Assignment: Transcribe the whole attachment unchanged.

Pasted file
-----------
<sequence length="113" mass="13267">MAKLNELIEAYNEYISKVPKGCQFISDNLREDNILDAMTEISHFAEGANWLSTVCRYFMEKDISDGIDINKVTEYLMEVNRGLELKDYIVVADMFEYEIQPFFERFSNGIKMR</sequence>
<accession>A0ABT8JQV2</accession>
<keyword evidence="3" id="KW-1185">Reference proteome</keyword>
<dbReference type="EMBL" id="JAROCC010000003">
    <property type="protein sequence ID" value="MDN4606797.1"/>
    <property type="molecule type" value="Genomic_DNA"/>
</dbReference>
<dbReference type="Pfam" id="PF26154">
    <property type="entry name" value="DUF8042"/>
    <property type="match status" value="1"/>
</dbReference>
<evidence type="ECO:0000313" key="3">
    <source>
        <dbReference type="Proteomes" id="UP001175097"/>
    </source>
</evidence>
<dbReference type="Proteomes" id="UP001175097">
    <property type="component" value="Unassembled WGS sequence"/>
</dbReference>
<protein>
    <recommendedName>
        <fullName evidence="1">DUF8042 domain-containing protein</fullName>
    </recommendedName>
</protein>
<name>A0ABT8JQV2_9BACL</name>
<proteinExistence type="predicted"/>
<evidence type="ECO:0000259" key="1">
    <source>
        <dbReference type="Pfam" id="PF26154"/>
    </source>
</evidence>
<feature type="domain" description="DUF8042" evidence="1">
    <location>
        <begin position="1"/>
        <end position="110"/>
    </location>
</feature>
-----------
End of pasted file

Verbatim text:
<sequence length="113" mass="13267">MAKLNELIEAYNEYISKVPKGCQFISDNLREDNILDAMTEISHFAEGANWLSTVCRYFMEKDISDGIDINKVTEYLMEVNRGLELKDYIVVADMFEYEIQPFFERFSNGIKMR</sequence>
<accession>A0ABT8JQV2</accession>
<keyword evidence="3" id="KW-1185">Reference proteome</keyword>
<dbReference type="EMBL" id="JAROCC010000003">
    <property type="protein sequence ID" value="MDN4606797.1"/>
    <property type="molecule type" value="Genomic_DNA"/>
</dbReference>
<dbReference type="Pfam" id="PF26154">
    <property type="entry name" value="DUF8042"/>
    <property type="match status" value="1"/>
</dbReference>
<evidence type="ECO:0000313" key="3">
    <source>
        <dbReference type="Proteomes" id="UP001175097"/>
    </source>
</evidence>
<dbReference type="Proteomes" id="UP001175097">
    <property type="component" value="Unassembled WGS sequence"/>
</dbReference>
<protein>
    <recommendedName>
        <fullName evidence="1">DUF8042 domain-containing protein</fullName>
    </recommendedName>
</protein>
<name>A0ABT8JQV2_9BACL</name>
<proteinExistence type="predicted"/>
<evidence type="ECO:0000259" key="1">
    <source>
        <dbReference type="Pfam" id="PF26154"/>
    </source>
</evidence>
<feature type="domain" description="DUF8042" evidence="1">
    <location>
        <begin position="1"/>
        <end position="110"/>
    </location>
</feature>